• The problem to be targeted by this invention is to enhance the retrieval capabilities of a network like the Internet and to enhance cohesion of relating web documents by replacing the straightforward (referential) approach that is currently followed (i.e. instead of providing a manifold of search engines assembling summary information, providing automatically summarizing self-organizing web documents).
  • Currently it is not possible to ask a server whether the server provides a page satisfying a certain property. Such a property might be for instance a unification condition.
  • Unification informally is a generalization of pattern matching that is the logic programming equivalent of instantiation in logic. When two terms, e.g. web documents, are to be unified, they are compared with each other in order to identify information for adapting them to be similar. Variable parts, e.g. a place holder or a wild card, are bound or instantiated that the both documents are similar. This concept could for instance be realized with Robinson's algorithm. The result of unification is either failure or success with a set of variable bindings, known as a "unifier". There may be many such unifiers for any pair of terms. An overview about the theory of unification is provided by Baader and Snyder in their Chapter on Unification Theory in "The Handbook of Automated Reasoning", Elsevier Science Publishers, 1999.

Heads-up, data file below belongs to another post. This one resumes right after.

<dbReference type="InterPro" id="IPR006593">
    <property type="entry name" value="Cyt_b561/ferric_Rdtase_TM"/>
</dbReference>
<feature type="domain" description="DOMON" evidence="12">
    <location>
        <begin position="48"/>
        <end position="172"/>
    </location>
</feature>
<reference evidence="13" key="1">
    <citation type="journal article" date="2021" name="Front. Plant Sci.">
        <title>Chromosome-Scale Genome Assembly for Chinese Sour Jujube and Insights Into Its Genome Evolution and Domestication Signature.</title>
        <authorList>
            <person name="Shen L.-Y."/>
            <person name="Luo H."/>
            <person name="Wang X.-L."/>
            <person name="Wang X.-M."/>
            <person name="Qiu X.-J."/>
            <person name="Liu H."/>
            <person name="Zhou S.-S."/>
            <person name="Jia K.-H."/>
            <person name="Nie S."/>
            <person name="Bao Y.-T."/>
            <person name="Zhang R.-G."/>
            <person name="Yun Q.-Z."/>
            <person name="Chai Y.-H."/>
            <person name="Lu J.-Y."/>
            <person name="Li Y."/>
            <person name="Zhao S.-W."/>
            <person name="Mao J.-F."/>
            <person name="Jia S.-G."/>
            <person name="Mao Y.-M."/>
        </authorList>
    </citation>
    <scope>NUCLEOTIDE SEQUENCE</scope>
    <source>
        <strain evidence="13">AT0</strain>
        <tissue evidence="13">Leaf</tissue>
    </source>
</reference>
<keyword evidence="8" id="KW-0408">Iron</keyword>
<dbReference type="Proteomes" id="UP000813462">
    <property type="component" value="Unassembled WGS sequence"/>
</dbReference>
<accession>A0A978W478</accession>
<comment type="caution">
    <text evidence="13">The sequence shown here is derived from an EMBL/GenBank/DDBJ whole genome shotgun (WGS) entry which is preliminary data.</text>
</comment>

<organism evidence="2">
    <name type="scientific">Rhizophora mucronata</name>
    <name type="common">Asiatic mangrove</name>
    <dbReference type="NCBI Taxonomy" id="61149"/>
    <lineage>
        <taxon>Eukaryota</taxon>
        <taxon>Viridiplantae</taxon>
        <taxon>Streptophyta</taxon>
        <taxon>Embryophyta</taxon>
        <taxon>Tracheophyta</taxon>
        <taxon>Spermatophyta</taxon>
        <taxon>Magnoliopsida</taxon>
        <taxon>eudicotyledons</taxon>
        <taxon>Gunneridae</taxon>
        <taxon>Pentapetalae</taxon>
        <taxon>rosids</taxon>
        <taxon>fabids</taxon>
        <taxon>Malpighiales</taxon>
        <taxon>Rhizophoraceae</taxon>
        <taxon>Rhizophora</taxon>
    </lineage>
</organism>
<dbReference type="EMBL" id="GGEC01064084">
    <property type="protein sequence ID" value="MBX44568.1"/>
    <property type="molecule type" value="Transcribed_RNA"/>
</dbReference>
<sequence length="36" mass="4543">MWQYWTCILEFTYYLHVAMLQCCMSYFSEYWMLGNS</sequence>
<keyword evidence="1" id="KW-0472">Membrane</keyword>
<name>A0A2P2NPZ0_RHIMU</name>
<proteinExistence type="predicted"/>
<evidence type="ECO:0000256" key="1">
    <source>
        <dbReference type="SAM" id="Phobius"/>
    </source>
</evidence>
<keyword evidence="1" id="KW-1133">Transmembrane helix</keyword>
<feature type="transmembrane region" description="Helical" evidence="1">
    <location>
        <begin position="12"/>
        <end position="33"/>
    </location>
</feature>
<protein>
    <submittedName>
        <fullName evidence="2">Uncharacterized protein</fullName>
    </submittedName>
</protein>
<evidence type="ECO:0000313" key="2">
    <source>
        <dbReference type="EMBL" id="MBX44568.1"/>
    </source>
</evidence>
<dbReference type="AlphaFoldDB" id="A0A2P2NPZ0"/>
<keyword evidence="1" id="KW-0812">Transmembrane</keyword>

• The retrieval capabilities are enhanced, i.e. the problem is solved by a method for retrieving a web document provided by a web server, where the method comprising the following steps
    • requesting a first web document from the web server
    • requesting a content analysis of a second web document according to a inspection requirement that is comprised by the first web document,
    • analyzing the content of the second web document according to the inspection requirements,
    • integrating an analyzing result into the first web document and finally
    • replying this first web document.